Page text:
austin_dern (austin_dern) wrote,

Well, I rolled the dice feeling cold as ice

[ Late, yes, for the same incredibly happy reasons. ]

The wonderful thing about probability is that every person, no matter his or her professional standing or social circles, has an intuitive understanding of it, and that understanding is absolutely wrong. The intuitive feeling could not be more wrong if it were designed to confuse everyone. Even the simplest questions lead to incorrect answers, to people yelling at one another over the number of ways each answer is incorrect, and in extreme cases the breaking of tectonic plates. Those may have been coincidental, but the probability of it is impossible to get straight.

Still, probability is one of the most practical fields of mathematics, useful as it is for handling questions regarding how to play very basic yet unrealistic game shows, understanding the quirky family-planning laws of unnamed small nations, or determining how many of a set of five vacuum tubes are broken at any moment. They also let one know how many people need to be in a room before someone has a birthday (one), or how many birthdays have people (366).

Consider: a person you had never met before mentions she has two children, and one of them -- a girl -- enters. What is the chance that the other is a boy? Most people will instinctively answer one-half, considering only the two name-brand genders sold in any considerable amount since 1878. A few, suspecting a trick, have a nagging feeling the correct answer should be one-third, and so answer two-thirds because they got this problem wrong the last time. When the other child does finally enter, having finished working on a similar problem involving three doors, two goats, and a car, this problematic and probabilistic child is revealed to be a giraffe, which has a roughly one in five chance of happening in any group of more than 23 or in a two-giraffe family.

Probability was discovered in the 1260s by the philosopher Francis Or Roger Bacon, and then lost again for centuries, with his manuscript not being discovered until about two hundred years from now. It will be behind the breakfront. The work was recreated by Johann Bernoulli, unless I mean Jacob Bernoulli, which would be the other Jacob Bernoulli, whose name was Nicholaus. But thanks to this work we have a precise understanding of what we don't know, and there are four chances in nine that we don't even know that, which puts us ahead of the curve.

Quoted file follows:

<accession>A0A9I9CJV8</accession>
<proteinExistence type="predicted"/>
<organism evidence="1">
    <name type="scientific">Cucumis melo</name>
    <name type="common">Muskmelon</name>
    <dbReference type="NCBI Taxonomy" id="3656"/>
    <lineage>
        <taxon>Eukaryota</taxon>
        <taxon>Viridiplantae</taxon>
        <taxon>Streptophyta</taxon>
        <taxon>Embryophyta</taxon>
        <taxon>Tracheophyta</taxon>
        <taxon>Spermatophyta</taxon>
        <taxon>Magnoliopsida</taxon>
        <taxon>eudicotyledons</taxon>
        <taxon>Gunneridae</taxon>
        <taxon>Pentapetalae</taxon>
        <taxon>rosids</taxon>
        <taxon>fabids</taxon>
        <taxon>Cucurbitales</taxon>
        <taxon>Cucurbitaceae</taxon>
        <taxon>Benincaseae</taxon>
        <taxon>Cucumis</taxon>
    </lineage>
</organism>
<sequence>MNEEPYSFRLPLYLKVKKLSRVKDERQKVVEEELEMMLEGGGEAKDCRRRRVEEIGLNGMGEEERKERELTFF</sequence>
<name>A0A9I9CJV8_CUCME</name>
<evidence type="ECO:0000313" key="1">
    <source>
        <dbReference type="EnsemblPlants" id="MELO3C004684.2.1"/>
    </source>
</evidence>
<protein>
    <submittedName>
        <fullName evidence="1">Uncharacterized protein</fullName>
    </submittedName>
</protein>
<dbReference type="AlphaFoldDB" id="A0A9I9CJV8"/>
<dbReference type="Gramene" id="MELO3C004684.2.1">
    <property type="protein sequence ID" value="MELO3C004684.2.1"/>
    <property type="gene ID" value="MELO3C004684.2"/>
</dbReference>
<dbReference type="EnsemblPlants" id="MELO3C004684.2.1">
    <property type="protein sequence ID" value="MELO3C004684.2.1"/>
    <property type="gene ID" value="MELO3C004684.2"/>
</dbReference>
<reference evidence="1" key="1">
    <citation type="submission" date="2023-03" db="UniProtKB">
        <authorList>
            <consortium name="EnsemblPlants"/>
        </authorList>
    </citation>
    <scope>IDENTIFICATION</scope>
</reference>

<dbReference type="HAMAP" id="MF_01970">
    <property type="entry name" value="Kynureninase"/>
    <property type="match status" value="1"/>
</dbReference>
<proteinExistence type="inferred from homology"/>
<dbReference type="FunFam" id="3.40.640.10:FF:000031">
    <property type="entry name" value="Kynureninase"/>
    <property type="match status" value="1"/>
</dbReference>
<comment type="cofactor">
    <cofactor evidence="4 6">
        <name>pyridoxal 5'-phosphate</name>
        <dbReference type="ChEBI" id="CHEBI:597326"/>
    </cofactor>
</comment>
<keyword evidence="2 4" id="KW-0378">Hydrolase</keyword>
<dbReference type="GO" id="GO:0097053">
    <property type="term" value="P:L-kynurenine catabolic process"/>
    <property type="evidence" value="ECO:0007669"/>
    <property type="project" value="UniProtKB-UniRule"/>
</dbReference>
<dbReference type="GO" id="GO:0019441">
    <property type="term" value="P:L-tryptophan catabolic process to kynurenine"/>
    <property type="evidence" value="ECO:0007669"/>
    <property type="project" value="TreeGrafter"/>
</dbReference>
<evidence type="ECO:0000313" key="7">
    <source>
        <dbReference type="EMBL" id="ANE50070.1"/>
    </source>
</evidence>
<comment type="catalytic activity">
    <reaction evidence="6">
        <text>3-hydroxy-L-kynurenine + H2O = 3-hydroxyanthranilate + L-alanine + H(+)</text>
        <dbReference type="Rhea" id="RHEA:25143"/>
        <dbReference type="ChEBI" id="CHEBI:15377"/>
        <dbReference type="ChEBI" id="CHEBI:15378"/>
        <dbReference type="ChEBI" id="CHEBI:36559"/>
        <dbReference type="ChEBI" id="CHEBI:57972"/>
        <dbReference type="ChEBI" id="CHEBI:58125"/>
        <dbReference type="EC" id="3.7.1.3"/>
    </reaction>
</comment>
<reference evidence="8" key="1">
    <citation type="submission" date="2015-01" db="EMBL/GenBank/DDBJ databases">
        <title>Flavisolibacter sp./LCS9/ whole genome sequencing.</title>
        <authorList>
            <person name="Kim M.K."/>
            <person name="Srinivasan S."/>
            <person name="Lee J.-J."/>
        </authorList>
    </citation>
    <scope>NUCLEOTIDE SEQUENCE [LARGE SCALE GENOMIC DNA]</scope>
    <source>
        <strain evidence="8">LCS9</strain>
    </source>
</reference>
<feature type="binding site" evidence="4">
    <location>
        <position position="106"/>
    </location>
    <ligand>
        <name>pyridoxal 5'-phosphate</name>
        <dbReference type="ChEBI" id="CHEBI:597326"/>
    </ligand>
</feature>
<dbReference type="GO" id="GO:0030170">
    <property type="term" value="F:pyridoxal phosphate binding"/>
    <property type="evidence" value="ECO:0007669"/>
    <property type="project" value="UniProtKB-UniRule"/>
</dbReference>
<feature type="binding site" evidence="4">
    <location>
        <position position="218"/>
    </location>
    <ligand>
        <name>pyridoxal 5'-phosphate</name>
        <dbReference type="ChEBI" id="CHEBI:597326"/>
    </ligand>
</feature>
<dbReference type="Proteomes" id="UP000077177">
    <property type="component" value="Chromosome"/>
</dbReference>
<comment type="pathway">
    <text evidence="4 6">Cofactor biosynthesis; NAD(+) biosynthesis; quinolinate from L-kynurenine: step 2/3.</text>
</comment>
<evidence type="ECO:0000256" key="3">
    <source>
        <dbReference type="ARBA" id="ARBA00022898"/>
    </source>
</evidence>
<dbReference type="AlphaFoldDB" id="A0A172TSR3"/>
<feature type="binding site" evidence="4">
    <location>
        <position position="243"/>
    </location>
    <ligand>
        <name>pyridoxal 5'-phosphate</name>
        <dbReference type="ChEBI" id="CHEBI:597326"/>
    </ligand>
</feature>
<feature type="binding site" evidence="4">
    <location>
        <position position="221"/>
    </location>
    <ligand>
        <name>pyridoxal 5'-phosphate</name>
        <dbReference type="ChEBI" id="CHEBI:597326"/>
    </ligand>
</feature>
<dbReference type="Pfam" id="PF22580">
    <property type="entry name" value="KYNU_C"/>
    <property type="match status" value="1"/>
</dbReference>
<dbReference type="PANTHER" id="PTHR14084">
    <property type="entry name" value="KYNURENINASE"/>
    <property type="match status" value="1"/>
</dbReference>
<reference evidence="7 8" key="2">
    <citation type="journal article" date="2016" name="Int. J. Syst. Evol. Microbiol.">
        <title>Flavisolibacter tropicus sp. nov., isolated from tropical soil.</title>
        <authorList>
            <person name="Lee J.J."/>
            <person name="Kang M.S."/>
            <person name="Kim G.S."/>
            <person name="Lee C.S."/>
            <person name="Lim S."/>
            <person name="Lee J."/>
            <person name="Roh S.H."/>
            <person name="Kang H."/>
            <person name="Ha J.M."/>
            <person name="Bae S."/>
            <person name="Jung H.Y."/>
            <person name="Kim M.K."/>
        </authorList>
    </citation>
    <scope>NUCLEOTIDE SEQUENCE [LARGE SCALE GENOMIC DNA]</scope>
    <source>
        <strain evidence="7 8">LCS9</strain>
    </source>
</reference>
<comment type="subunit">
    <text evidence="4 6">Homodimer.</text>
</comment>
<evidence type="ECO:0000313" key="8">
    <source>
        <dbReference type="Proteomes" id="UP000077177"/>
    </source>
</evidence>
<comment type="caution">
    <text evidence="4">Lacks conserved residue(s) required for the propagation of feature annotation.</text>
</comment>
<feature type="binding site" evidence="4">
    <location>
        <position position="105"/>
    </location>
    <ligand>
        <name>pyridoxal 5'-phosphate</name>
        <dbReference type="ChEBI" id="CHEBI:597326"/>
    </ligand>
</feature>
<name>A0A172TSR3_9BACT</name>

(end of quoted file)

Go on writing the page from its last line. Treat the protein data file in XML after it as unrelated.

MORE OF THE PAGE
Calculating the probability of something happening is simple: first, identify all the ways in which that thing can happen. Then identify all the ways in which anything at all can happen. This may require extra paper, and don't think you can skip listing the things you never imagined happening. They might just turn out anyway and you don't want to be caught by surprise. Also don't forget to list all the things which turn out like you wanted to see happen even when they turn out just too perfect, because these are good for extra credit.

Next, add up all these things which you're curious about happening or that you don't want to have happen, adding to the total one for every event that's just as likely to happen as any other event is, two for every event that's twice as likely to happen as any other is, one-half for the things half as likely to happen, and square root of two for everything one-over-the-square-root-of-two likely to happen. This should get you two numbers, one of them at least as big as the other.

Divide the larger number by the smaller, and you will find that this was done the wrong way around. It should be dividing the smaller number by the larger, and this gives you the probability of the event you were interested in happening. That may not mean it actually does happen that way, but at least you gave it an honest try. If you do not have a larger number, then write one down using bigger numerals, and roll the dice until you score a nine or above, which can be done most efficiently by using at least ten dice.

Trivia: Karl Pearson demonstrated the runs in roulette at Monte Carlo in July 1892 did not match those expected from pure chance, and estimated the odds against such an outcome being a random fluctuation of honest tables as 1000 million to one against. Source: Randomness, Deborah J Bennett.

Currently Reading: Three To Zero: The Story Of The Birth And Death Of The World Journal Tribune, Joseph Sage.


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